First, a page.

In today’s day and age where entrepreneurship is the new normal, innovation cannot be avoided at any costs. A buzzword as it is, ‘innovation’ requires no rocket-science but a strategic approach that brings out the desired solutions to all worldly problems. By taking a design thinking route, you can build an innovation culture to help you create wonders. 

Why is innovation such a buzzword in the entrepreneurship world? Because in today’s cut-throat competitive landscape, it is not easy to survive without offering some kind of newness to the customers. And more than newness, it is the ever-changing needs of the customers that demands an innovation that offers value to the customers. That’s why many organisations are adopting innovation culture to take their entrepreneurship ventures to the next level. 

At the heart of any innovative creation is the value that it adds to its end customer. This is where design thinking can be helpful in building an innovation culture. Design thinking is a strategic approach to problem-solving with an intention to create customer-centric solutions. In this article, we shall tell you five sure-fire ways to build an innovation culture using design thinking in your business. 

“If we want businesses to be successful at their maximum potential, we have to co-design society scale systems that cultivate widespread business success.”

― Hendrith Vanlon Smith Jr, CEO of Mayflower-Plymouth

Building an Innovation Culture: Five Ways Design Thinking is the Future of Innovation

 5 ways design thinking is the future of innovation cultureThe concept of design thinking is human-centric in the sense that it is based on understanding consumers’ needs, which can further give you pointers to develop services/products in a way that can give you a solid base to achieve success. The principles of design thinking bring together what is desirable by the audience with what is technologically achievable and economically efficient. To create a culture of innovation, one can use five phases of design thinking – empathy, define, ideate, prototype and test. 

Let’s dig deeper into five revolutionary ways how design thinking promotes innovation culture: 

  • Design Thinking is Customer-Centric

In a true innovation culture, people consider human values as a crucial aspect of innovation. Empathy with your user serves as the greatest recipe for transformation. For instance,, a multinational technology company that doesn’t even need an introduction, has millions of direct competitors in the market yet it manages to stand out. What gives Amazon an edge over other competitors? The answer is: providing an unmatchable user experience.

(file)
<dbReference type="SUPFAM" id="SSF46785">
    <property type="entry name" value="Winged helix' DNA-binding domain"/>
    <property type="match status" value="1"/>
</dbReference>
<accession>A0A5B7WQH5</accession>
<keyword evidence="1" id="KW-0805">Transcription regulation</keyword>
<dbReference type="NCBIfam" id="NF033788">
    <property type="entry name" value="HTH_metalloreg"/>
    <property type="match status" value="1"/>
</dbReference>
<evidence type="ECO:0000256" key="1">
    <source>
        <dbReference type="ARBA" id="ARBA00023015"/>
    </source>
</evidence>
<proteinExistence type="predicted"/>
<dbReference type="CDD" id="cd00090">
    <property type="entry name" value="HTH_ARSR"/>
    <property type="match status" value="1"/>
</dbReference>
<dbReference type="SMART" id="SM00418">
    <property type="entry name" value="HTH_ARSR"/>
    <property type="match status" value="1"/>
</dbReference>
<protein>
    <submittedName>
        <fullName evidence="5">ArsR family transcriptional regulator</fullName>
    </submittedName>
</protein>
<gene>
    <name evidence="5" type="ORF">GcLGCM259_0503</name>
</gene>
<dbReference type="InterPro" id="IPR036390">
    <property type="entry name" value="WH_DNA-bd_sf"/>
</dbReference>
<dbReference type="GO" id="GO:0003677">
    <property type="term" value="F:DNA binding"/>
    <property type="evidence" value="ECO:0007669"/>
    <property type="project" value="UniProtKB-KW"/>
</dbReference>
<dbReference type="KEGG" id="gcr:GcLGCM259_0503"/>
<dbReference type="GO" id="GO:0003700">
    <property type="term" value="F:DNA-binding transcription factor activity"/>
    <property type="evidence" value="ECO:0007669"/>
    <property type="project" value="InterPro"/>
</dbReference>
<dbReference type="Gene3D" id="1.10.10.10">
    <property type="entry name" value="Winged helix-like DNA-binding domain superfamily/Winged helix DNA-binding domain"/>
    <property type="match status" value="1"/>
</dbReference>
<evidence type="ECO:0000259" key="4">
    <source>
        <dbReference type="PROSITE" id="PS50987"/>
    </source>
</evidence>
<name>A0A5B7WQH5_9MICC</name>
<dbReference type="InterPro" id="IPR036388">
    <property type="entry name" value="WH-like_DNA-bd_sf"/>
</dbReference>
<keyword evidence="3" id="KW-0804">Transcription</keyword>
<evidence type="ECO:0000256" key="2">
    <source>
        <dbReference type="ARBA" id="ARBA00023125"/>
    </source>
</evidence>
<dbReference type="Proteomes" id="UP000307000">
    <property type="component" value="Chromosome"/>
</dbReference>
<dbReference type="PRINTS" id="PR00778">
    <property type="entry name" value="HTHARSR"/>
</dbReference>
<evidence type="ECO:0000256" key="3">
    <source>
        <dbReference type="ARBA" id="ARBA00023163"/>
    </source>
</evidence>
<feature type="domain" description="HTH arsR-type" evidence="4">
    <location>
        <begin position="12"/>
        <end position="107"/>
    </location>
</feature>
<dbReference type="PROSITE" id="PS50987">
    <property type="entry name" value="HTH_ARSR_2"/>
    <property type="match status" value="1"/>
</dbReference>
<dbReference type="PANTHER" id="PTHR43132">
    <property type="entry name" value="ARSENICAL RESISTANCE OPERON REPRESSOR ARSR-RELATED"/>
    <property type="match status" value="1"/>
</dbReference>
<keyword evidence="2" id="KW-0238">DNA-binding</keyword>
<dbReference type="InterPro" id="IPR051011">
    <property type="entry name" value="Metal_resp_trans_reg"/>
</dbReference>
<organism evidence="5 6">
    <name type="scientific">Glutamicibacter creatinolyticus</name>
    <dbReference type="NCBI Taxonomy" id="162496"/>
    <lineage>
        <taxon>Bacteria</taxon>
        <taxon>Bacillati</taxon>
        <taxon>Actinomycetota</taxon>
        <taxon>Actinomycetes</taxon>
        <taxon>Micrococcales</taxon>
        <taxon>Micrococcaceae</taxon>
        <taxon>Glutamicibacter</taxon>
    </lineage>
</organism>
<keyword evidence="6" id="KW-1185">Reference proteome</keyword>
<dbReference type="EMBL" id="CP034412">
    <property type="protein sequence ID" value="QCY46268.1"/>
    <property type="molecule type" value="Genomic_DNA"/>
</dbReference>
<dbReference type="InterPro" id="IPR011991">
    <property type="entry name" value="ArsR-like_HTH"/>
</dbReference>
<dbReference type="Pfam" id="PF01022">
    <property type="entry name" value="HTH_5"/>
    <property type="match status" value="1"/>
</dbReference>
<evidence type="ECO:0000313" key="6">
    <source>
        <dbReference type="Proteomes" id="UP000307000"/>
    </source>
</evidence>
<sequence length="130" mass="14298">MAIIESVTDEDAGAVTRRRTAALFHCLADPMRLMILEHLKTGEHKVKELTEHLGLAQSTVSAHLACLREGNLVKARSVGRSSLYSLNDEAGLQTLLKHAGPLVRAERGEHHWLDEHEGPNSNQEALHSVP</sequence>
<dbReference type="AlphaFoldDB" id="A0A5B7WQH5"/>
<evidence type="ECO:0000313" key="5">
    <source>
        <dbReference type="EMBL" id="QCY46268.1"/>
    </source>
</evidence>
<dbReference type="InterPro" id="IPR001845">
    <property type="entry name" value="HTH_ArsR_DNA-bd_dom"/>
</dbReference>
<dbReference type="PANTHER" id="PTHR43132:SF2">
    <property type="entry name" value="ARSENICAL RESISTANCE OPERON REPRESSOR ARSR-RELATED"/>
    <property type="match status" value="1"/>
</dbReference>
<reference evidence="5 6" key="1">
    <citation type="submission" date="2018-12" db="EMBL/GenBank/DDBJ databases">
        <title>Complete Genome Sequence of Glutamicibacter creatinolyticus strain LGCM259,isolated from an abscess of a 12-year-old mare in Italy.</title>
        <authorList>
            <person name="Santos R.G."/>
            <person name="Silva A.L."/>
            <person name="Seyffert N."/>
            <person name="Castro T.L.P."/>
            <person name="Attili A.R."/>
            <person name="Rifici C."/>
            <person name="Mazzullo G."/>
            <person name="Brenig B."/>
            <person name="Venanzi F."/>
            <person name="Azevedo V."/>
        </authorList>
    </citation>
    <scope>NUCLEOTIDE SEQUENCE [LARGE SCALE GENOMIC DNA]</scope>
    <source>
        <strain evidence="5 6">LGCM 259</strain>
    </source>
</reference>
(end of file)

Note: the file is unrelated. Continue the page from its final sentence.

The principle of design thinking revolves around understanding how we can come up with solutions that can give outstanding experience to the customer, just like Amazon does with each of its innovations. By adapting such a methodology across your organisation, you can create an innovation culture and allow your organisation to grow tremendously. 

  • Design Thinking Promotes a Culture of Collaboration

Collaboration is not naturally fostered in contemporary work environments. Modern workplaces have old hierarchical systems that don’t promote teamwork. However, in today’s time when innovation is an integral part of any business, organisations need more collaboration, creativity, adaptability, and critical thinking abilities. 

The principles of design thinking encourage open collaboration. Collaboration gives space to employees with different viewpoints to give their opinions and help the organisation bring better solutions. For instance, people from a variety of disciplines (designers, engineers, human resources, finance, marketing, etc.) are brought together to solve challenges through design thinking. This therefore lays the groundwork for a change in organisational culture in favour of one that values and promotes collaboration. With different perspectives of varied minds, one can break down the problems more easily and find effective solutions. 

For many professionals , changing to a mindset that fosters these attributes might be difficult because it calls for giving up a competitive perspective and adopting a collaborative and innovation culture. Additionally, it demands a change in perspective from extracting value from well-known, current processes to considering how to create new value. However, this difficulty must not prevent your organisation from embracing an innovation culture, as it’s not much of a choice any more!

  • Design Thinking Promotes Ideation

The same old, hierarchical mindset that hinders collaboration can also stifle creative thoughts. It can divide the workday into a set of activities with a set of rigid restrictions, preventing people from contributing their own creative ideas.